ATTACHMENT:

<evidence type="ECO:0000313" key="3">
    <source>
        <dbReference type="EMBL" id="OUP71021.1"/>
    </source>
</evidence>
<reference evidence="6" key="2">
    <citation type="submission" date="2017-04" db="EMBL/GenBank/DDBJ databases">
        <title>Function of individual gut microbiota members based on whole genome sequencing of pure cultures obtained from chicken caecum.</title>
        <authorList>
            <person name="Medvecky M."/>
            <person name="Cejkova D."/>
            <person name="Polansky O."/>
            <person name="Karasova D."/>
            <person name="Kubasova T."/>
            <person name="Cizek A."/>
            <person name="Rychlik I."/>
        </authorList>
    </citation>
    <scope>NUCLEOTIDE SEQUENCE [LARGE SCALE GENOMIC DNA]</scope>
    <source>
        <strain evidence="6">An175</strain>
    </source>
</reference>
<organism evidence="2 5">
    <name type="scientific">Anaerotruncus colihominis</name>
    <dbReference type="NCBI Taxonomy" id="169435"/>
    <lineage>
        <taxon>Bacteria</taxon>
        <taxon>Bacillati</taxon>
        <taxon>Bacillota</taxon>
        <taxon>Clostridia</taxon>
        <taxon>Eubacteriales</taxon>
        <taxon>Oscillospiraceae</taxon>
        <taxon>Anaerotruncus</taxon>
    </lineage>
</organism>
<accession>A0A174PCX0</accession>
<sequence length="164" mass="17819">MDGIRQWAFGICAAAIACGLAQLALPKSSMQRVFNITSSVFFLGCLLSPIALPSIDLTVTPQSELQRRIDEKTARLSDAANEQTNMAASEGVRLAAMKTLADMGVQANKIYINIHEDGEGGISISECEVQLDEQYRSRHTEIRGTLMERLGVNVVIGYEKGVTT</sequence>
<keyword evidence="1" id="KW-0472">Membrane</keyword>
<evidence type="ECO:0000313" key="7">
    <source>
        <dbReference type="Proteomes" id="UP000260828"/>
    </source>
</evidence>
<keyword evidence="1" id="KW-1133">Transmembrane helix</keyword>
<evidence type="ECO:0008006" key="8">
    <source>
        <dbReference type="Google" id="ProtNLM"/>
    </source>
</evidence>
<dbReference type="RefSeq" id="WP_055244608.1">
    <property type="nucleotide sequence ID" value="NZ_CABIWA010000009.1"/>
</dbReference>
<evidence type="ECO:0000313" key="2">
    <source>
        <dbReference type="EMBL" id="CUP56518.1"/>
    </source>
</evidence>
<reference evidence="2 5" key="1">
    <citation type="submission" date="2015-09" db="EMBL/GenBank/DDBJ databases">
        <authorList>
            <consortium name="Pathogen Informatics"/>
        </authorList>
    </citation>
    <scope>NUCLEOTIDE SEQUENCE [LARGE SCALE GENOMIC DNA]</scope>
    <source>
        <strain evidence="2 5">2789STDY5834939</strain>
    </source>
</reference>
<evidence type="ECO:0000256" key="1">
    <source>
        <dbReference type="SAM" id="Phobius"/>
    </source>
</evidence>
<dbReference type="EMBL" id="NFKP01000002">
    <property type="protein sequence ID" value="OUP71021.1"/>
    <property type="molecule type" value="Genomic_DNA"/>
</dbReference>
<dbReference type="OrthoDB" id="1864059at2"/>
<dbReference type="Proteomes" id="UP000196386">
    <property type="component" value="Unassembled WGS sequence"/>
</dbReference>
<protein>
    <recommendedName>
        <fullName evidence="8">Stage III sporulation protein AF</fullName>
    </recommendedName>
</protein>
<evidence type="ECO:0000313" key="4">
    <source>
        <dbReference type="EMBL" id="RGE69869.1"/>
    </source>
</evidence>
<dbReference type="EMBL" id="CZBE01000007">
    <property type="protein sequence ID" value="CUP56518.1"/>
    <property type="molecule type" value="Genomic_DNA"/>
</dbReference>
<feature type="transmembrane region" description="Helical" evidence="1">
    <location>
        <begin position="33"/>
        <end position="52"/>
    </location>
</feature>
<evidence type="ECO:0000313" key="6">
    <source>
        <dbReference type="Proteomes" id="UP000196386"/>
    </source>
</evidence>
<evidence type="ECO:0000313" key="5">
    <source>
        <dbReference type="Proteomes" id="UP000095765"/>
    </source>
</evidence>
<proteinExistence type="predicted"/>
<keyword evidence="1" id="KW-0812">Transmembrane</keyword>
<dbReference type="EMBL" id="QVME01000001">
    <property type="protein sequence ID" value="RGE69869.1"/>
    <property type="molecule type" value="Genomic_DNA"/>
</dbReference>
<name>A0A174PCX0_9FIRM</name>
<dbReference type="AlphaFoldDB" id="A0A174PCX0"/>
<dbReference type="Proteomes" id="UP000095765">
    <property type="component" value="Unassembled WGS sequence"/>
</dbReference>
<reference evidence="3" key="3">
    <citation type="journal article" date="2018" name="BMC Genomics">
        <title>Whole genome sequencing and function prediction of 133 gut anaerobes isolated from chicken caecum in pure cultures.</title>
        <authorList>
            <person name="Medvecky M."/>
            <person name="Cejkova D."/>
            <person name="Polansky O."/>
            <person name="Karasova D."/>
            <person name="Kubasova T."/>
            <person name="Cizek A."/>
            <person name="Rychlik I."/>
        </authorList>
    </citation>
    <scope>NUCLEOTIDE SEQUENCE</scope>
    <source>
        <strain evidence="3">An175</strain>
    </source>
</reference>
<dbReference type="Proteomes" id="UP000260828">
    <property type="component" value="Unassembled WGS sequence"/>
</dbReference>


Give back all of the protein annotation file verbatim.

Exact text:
<evidence type="ECO:0000313" key="3">
    <source>
        <dbReference type="EMBL" id="OUP71021.1"/>
    </source>
</evidence>
<reference evidence="6" key="2">
    <citation type="submission" date="2017-04" db="EMBL/GenBank/DDBJ databases">
        <title>Function of individual gut microbiota members based on whole genome sequencing of pure cultures obtained from chicken caecum.</title>
        <authorList>
            <person name="Medvecky M."/>
            <person name="Cejkova D."/>
            <person name="Polansky O."/>
            <person name="Karasova D."/>
            <person name="Kubasova T."/>
            <person name="Cizek A."/>
            <person name="Rychlik I."/>
        </authorList>
    </citation>
    <scope>NUCLEOTIDE SEQUENCE [LARGE SCALE GENOMIC DNA]</scope>
    <source>
        <strain evidence="6">An175</strain>
    </source>
</reference>
<organism evidence="2 5">
    <name type="scientific">Anaerotruncus colihominis</name>
    <dbReference type="NCBI Taxonomy" id="169435"/>
    <lineage>
        <taxon>Bacteria</taxon>
        <taxon>Bacillati</taxon>
        <taxon>Bacillota</taxon>
        <taxon>Clostridia</taxon>
        <taxon>Eubacteriales</taxon>
        <taxon>Oscillospiraceae</taxon>
        <taxon>Anaerotruncus</taxon>
    </lineage>
</organism>
<accession>A0A174PCX0</accession>
<sequence length="164" mass="17819">MDGIRQWAFGICAAAIACGLAQLALPKSSMQRVFNITSSVFFLGCLLSPIALPSIDLTVTPQSELQRRIDEKTARLSDAANEQTNMAASEGVRLAAMKTLADMGVQANKIYINIHEDGEGGISISECEVQLDEQYRSRHTEIRGTLMERLGVNVVIGYEKGVTT</sequence>
<keyword evidence="1" id="KW-0472">Membrane</keyword>
<evidence type="ECO:0000313" key="7">
    <source>
        <dbReference type="Proteomes" id="UP000260828"/>
    </source>
</evidence>
<keyword evidence="1" id="KW-1133">Transmembrane helix</keyword>
<evidence type="ECO:0008006" key="8">
    <source>
        <dbReference type="Google" id="ProtNLM"/>
    </source>
</evidence>
<dbReference type="RefSeq" id="WP_055244608.1">
    <property type="nucleotide sequence ID" value="NZ_CABIWA010000009.1"/>
</dbReference>
<evidence type="ECO:0000313" key="2">
    <source>
        <dbReference type="EMBL" id="CUP56518.1"/>
    </source>
</evidence>
<reference evidence="2 5" key="1">
    <citation type="submission" date="2015-09" db="EMBL/GenBank/DDBJ databases">
        <authorList>
            <consortium name="Pathogen Informatics"/>
        </authorList>
    </citation>
    <scope>NUCLEOTIDE SEQUENCE [LARGE SCALE GENOMIC DNA]</scope>
    <source>
        <strain evidence="2 5">2789STDY5834939</strain>
    </source>
</reference>
<evidence type="ECO:0000256" key="1">
    <source>
        <dbReference type="SAM" id="Phobius"/>
    </source>
</evidence>
<dbReference type="EMBL" id="NFKP01000002">
    <property type="protein sequence ID" value="OUP71021.1"/>
    <property type="molecule type" value="Genomic_DNA"/>
</dbReference>
<dbReference type="OrthoDB" id="1864059at2"/>
<dbReference type="Proteomes" id="UP000196386">
    <property type="component" value="Unassembled WGS sequence"/>
</dbReference>
<protein>
    <recommendedName>
        <fullName evidence="8">Stage III sporulation protein AF</fullName>
    </recommendedName>
</protein>
<evidence type="ECO:0000313" key="4">
    <source>
        <dbReference type="EMBL" id="RGE69869.1"/>
    </source>
</evidence>
<dbReference type="EMBL" id="CZBE01000007">
    <property type="protein sequence ID" value="CUP56518.1"/>
    <property type="molecule type" value="Genomic_DNA"/>
</dbReference>
<feature type="transmembrane region" description="Helical" evidence="1">
    <location>
        <begin position="33"/>
        <end position="52"/>
    </location>
</feature>
<evidence type="ECO:0000313" key="6">
    <source>
        <dbReference type="Proteomes" id="UP000196386"/>
    </source>
</evidence>
<evidence type="ECO:0000313" key="5">
    <source>
        <dbReference type="Proteomes" id="UP000095765"/>
    </source>
</evidence>
<proteinExistence type="predicted"/>
<keyword evidence="1" id="KW-0812">Transmembrane</keyword>
<dbReference type="EMBL" id="QVME01000001">
    <property type="protein sequence ID" value="RGE69869.1"/>
    <property type="molecule type" value="Genomic_DNA"/>
</dbReference>
<name>A0A174PCX0_9FIRM</name>
<dbReference type="AlphaFoldDB" id="A0A174PCX0"/>
<dbReference type="Proteomes" id="UP000095765">
    <property type="component" value="Unassembled WGS sequence"/>
</dbReference>
<reference evidence="3" key="3">
    <citation type="journal article" date="2018" name="BMC Genomics">
        <title>Whole genome sequencing and function prediction of 133 gut anaerobes isolated from chicken caecum in pure cultures.</title>
        <authorList>
            <person name="Medvecky M."/>
            <person name="Cejkova D."/>
            <person name="Polansky O."/>
            <person name="Karasova D."/>
            <person name="Kubasova T."/>
            <person name="Cizek A."/>
            <person name="Rychlik I."/>
        </authorList>
    </citation>
    <scope>NUCLEOTIDE SEQUENCE</scope>
    <source>
        <strain evidence="3">An175</strain>
    </source>
</reference>
<dbReference type="Proteomes" id="UP000260828">
    <property type="component" value="Unassembled WGS sequence"/>
</dbReference>